Meta Stresses the Need to Build Shared Platform for Metaverse, to Enable Digital Ownership


Meta (formerly Facebook) is placing a lot of importance on the “metaverse” – think of it like the Internet, but with presence or immersion, where you can work, play and socialize – and Vishal Shah, Vice President, Meta, spoke to Gadgets 360 at a press conference to explain what the Metaverse company is planning, and how it sees Metaverse expanding in India. Although Shah emphasized the importance of India to the metaverse and meta, if you’re hoping that this means the Oculus Quest line finally comes to India, you’ll have to wait a bit longer. Shah said, “We’re just getting started, but you can totally expect that as we launch new things and make them available exclusively because they cut across devices and get people to just VR headsets.” Helping you access more.”

Shah, Former Product Head instagram, said that although Meta aims to bring the hardware away, it couldn’t give a date for that, though. Oculus Quest 2 Was Launched in October 2020, over a year ago. But Shah also told meta key Focusing on the metaverse as a 15-year-long journey, it highlights how the company, which was synonymous with Facebook, sees itself transforming today.

“We truly believe that this is the successor to the mobile internet, not the new internet, not a new set of protocols, not a completely new premise, but a new way of experiencing the internet,” Shah said. back when it was still known as Facebook, the company was heavily criticized for its efforts to redefine the Internet. Free Basics For example, free internet access programs, criticized for infringement net neutrality, and in some parts of the world, the distinction between Facebook and the Internet was completely eliminated, sometimes to dangerous consequences,

That’s all far and away where Shah says the Metaverse is today. With VR being limited to just a few people with headsets, and augmented reality remains highly specialized in its application, standards are still being designed.

When Meta talks about the metaverse, it’s not just talking about a silo of Facebook-powered applications, but a wider Internet that other people can connect to. “This idea of ​​co-presence ties in with a lot of what we’re trying to do,” Shah said. “But at the same time, this idea of ​​continuity—the idea that, like in the physical world, if I go and buy a piece of clothing, and own that piece of clothing, I can wear it anywhere. Could have gone somewhere else, and I could wear the same but today the digital environment is not like that. If you buy a digital item, it is mostly limited to the place where you bought it.”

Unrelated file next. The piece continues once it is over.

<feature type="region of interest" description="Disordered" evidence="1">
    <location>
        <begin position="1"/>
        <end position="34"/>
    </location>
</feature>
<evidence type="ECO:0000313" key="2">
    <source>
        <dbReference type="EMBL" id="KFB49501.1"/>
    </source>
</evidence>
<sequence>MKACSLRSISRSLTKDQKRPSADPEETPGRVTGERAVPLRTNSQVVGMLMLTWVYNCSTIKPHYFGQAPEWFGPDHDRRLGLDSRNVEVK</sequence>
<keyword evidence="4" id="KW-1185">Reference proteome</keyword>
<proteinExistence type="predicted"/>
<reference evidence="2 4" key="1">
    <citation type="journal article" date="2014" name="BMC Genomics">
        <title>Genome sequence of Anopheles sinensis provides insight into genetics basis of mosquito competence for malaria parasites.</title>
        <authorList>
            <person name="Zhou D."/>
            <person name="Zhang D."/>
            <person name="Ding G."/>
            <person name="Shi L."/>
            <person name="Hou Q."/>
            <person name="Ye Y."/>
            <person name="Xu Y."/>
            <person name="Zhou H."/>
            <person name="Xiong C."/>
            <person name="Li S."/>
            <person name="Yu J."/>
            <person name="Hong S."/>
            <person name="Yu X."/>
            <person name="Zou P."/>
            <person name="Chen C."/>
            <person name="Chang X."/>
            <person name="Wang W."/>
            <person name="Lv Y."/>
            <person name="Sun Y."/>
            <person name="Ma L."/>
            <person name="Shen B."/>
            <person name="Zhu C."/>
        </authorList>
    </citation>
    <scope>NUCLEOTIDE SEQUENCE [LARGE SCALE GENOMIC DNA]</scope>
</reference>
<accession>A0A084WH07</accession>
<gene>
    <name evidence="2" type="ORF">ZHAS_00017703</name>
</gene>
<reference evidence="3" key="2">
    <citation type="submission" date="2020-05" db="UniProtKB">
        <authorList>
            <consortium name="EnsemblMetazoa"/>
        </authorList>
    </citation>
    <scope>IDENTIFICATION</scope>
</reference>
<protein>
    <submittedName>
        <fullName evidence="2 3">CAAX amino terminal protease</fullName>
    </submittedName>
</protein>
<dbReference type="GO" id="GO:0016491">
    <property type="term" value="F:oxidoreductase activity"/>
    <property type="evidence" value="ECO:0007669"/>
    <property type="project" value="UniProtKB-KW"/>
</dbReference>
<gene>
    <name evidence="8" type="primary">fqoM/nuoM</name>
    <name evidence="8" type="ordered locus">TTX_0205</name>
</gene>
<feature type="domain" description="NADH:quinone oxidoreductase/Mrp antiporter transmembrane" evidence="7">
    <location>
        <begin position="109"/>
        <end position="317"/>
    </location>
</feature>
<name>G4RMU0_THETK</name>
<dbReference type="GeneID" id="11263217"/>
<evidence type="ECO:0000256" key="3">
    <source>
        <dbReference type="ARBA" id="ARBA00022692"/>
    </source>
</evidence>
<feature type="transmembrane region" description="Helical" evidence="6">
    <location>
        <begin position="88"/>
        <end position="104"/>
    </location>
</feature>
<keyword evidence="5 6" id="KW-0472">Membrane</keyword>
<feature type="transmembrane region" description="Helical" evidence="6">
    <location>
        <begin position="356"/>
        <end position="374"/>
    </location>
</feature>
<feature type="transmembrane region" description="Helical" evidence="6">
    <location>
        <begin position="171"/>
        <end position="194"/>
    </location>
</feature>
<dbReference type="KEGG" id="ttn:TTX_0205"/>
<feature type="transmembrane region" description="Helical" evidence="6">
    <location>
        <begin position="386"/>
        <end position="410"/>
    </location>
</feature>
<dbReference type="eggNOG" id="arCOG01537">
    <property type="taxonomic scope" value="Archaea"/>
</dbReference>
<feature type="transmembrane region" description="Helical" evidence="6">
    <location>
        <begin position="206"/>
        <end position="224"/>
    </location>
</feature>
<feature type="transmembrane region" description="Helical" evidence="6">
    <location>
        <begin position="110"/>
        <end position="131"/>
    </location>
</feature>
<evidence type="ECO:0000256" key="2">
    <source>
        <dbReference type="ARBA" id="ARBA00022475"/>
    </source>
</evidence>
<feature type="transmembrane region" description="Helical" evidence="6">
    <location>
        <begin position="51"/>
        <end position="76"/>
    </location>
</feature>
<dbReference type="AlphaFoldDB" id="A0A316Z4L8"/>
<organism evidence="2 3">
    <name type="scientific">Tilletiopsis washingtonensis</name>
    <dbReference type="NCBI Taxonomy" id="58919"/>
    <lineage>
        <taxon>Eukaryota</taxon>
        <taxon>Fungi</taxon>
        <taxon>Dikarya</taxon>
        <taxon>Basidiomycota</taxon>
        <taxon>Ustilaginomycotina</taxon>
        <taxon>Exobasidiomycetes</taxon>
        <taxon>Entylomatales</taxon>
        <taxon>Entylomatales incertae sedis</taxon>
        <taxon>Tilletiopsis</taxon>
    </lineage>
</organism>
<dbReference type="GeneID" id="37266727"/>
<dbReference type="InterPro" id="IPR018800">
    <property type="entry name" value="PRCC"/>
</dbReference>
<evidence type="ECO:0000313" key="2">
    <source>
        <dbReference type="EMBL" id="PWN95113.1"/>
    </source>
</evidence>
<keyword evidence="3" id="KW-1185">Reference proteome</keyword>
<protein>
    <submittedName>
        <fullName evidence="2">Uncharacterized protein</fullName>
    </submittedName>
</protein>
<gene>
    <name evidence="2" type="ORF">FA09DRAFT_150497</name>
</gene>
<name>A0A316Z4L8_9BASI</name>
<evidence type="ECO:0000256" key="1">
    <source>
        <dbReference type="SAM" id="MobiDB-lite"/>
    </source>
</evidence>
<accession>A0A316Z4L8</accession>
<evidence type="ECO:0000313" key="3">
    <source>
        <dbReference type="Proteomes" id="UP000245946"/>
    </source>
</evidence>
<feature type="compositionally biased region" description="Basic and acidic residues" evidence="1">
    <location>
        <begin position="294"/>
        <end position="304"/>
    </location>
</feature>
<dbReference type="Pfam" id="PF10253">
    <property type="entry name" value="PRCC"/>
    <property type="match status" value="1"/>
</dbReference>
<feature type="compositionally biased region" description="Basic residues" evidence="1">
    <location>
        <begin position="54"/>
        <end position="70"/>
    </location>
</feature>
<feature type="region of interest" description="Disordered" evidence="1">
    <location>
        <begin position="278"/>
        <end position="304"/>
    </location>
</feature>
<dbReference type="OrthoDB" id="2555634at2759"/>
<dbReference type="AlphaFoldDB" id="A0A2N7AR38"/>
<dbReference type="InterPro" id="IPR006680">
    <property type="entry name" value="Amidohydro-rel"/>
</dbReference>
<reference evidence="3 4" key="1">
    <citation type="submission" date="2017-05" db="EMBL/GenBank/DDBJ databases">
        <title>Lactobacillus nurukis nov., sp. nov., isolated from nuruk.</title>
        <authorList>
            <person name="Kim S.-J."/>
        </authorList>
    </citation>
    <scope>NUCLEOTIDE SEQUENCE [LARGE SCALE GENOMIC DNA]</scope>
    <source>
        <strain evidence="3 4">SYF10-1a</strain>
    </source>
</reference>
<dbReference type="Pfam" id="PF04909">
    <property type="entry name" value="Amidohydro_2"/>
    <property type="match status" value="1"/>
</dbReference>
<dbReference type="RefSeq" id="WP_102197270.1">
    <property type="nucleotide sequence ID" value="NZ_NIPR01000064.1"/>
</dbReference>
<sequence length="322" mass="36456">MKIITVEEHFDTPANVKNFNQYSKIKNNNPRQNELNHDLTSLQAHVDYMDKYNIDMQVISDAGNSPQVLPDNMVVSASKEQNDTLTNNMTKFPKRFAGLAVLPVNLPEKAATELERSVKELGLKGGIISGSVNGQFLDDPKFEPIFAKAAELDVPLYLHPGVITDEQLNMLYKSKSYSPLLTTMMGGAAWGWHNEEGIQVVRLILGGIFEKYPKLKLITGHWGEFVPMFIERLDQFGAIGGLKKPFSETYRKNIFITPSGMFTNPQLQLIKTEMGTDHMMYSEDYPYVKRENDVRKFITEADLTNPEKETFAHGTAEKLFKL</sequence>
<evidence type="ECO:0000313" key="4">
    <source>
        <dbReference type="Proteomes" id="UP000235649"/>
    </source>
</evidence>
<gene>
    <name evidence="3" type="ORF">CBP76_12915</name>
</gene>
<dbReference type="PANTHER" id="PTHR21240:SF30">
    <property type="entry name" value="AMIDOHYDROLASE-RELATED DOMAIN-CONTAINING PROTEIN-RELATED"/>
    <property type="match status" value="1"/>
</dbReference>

“The idea of ​​sustainability, being able to move from space to space, and being able to take things with you is a very powerful construct, which will require a set of interoperable standards that we will create at the end of the day. When we Investing deeply in the space, we strongly believe that the Metaverse will not be built by a single company,” he said.

This can come in a number of ways, including the use of non-fungible tokens, or NFT, he suggested, “We’re making clear investments in embracing that ecosystem and giving people more control over commodities, rules, and we’ll see how those things continue to develop.”

There is no such thing as JPEG for 3D

Several companies are now building experiences for the metaverse, although they may instead be called virtual reality experiences, depending on what stage of funding they are at now. Mozilla was an early leader in the open standard of WebVR (now WebXR, or mixed reality), and anyone with a browser can head to the Mozilla Hub to see what it could be like.

However, most companies are operating in their own sandbox, and their devices cannot talk to each other.

“I think some of the things we’re going to do will be open standards that many companies will adopt, that they just become industry standards,” Shah said. “Some examples of this could be the work we’re doing with GLTF and some 3D object standards, you know, there’s no such thing as JPEG for 3D today. What’s the equivalent of that? So, just purely working in that direction from the point of view of the object.”

But the need for standards, he said, goes beyond technology, and how we interact with it. For example, pinch-to-zoom sounds very intuitive and clear today, but at the time it was first introduced, it was a powerful new idea and had a profound impact on the way we use our phones.

Likewise, some very basic questions in virtual reality still need to be answered. “Some things may be higher, like travel standards. Travel in the sense that how you move and navigate from one place to another is like a URL,” Shah said. “It is very well understood how you can navigate from one web page to another. [But] How do you go from one place to another? Even though it’s a completely different, 3D engine you’re really into. But a layer on top of that can be around more interoperable standards of sorts. How those objects represent the environment you are in, the avatars you have to represent yourself and how you move from space to space. ,

“And in fact, I expect that most of them can actually be implemented beyond the platforms Meta created because I think it is the best thing for both consumers and creators to make sure that their work.” to be widely used.” Shah added.

To this end, Meta has also begun promoting UGC-led experiences in the US and Canada, and they have also promised that in the next year or two, “Meta will continue to build VR-focused experiences, but they will need more Will bring more widely. across different devices. ”


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